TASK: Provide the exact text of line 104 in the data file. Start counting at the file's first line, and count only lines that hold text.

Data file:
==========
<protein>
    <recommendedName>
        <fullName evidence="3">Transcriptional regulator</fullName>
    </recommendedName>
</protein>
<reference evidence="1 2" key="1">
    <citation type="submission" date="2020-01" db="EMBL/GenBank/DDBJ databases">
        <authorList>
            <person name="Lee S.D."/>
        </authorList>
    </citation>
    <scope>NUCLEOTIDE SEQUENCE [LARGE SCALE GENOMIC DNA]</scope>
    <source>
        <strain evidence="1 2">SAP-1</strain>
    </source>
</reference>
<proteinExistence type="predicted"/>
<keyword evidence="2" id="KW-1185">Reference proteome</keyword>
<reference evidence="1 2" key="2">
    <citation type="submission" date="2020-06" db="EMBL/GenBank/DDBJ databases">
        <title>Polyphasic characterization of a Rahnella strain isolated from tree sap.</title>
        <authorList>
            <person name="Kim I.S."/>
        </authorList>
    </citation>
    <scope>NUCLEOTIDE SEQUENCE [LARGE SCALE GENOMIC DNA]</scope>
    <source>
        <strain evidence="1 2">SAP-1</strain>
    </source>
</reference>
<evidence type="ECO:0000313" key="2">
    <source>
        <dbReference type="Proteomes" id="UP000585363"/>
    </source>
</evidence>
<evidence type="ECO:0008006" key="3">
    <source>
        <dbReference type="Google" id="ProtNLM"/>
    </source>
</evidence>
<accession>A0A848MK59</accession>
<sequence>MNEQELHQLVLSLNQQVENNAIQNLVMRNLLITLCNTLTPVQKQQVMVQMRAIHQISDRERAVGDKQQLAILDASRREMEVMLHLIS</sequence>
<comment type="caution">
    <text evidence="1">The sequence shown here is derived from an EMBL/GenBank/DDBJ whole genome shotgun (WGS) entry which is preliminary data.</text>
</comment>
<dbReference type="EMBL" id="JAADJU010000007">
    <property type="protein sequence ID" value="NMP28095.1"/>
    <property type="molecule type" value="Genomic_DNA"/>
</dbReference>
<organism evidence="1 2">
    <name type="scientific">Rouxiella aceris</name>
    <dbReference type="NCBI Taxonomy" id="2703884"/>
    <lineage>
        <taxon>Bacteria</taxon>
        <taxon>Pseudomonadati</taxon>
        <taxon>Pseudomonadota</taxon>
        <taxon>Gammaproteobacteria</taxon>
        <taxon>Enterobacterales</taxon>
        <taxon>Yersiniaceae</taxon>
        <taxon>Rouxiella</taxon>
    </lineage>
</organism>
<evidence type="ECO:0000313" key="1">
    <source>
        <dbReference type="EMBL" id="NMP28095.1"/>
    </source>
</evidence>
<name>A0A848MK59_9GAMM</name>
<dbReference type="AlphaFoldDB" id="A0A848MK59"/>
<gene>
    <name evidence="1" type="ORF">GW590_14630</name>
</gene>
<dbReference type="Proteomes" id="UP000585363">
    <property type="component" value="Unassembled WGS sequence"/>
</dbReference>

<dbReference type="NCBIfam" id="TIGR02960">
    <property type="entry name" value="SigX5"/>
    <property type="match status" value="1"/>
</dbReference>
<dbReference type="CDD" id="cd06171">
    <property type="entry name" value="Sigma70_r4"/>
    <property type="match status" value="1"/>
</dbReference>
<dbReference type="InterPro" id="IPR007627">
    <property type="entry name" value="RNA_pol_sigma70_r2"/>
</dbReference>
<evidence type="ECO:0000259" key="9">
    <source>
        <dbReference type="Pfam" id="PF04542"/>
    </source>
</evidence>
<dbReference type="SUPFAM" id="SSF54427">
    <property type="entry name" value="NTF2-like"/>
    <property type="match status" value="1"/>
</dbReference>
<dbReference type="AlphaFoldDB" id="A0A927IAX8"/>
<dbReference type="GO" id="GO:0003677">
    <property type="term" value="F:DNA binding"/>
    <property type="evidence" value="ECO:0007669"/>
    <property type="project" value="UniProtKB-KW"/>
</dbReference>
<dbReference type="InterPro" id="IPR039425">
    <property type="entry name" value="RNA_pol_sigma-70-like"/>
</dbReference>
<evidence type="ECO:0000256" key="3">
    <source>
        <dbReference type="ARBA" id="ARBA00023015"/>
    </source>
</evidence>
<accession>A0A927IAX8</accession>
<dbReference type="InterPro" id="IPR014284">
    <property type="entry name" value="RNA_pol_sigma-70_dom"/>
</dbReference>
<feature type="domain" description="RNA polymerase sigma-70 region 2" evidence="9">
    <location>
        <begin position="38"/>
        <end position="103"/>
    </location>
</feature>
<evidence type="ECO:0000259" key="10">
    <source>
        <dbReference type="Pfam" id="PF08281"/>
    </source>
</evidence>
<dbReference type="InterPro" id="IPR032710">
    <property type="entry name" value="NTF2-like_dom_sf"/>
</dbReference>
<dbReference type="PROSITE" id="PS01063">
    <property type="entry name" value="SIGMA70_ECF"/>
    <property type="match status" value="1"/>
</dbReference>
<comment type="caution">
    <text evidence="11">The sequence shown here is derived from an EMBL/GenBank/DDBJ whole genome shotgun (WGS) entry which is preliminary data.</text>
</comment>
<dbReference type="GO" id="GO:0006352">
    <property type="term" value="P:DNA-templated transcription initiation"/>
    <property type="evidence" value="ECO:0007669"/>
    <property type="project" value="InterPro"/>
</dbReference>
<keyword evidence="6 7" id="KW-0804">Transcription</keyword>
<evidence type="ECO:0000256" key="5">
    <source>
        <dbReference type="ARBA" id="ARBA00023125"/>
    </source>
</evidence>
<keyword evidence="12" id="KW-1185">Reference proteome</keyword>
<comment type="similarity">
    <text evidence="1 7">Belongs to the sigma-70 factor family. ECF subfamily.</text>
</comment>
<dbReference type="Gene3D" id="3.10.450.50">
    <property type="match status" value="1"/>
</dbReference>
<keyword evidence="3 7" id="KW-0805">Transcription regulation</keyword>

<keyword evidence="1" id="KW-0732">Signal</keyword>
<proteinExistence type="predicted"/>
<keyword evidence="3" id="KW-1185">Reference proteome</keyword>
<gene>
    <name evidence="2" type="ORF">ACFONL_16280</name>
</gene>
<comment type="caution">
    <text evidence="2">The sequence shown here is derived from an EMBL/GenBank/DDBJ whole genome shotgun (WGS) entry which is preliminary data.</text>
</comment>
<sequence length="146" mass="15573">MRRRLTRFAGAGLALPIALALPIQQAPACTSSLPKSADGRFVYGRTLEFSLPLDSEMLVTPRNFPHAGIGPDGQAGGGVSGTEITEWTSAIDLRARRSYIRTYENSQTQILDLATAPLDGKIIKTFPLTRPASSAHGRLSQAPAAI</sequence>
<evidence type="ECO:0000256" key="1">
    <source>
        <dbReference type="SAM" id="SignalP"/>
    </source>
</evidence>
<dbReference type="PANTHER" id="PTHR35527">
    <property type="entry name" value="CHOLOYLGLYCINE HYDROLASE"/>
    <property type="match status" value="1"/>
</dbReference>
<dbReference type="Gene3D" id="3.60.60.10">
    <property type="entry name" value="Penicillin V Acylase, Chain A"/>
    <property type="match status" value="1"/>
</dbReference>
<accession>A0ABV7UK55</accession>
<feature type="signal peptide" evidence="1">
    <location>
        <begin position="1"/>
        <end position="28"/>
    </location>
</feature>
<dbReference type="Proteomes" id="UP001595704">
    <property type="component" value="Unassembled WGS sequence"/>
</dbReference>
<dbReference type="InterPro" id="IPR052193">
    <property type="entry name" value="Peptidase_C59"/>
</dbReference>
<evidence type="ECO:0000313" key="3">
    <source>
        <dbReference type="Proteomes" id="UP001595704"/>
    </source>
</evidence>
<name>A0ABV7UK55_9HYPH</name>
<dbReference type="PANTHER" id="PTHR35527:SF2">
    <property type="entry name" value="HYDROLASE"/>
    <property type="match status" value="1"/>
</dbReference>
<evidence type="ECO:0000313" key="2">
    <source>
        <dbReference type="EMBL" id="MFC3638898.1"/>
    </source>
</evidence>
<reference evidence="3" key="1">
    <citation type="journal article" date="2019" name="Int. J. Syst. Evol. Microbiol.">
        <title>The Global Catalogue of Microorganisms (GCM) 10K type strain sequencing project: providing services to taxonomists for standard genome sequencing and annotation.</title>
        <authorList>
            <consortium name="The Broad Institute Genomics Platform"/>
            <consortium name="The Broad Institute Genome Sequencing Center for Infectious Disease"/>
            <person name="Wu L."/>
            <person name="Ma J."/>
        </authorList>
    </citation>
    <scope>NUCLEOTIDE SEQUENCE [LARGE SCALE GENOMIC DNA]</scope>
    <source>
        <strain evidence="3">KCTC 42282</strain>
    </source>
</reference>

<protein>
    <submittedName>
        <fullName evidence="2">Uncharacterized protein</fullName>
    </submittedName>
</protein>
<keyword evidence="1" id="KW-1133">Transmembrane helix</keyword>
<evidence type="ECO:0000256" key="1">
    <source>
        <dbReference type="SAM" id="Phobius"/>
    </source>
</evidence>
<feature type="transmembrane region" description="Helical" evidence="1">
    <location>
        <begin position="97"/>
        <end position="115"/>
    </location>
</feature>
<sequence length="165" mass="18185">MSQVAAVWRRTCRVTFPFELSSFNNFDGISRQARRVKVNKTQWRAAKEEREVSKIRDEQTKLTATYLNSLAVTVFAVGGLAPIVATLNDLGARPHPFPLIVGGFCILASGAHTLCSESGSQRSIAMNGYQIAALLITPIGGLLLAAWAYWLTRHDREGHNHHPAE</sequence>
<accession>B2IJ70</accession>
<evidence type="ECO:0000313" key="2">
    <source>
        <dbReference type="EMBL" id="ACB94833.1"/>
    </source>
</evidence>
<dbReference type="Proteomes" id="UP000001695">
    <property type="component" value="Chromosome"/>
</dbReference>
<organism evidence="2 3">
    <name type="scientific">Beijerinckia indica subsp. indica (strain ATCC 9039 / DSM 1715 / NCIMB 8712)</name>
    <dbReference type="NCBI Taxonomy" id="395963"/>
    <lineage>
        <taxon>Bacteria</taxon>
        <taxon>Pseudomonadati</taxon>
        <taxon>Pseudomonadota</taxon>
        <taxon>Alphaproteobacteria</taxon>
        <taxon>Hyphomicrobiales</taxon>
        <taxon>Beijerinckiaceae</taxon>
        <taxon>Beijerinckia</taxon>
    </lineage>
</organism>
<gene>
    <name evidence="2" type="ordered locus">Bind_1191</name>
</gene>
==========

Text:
</dbReference>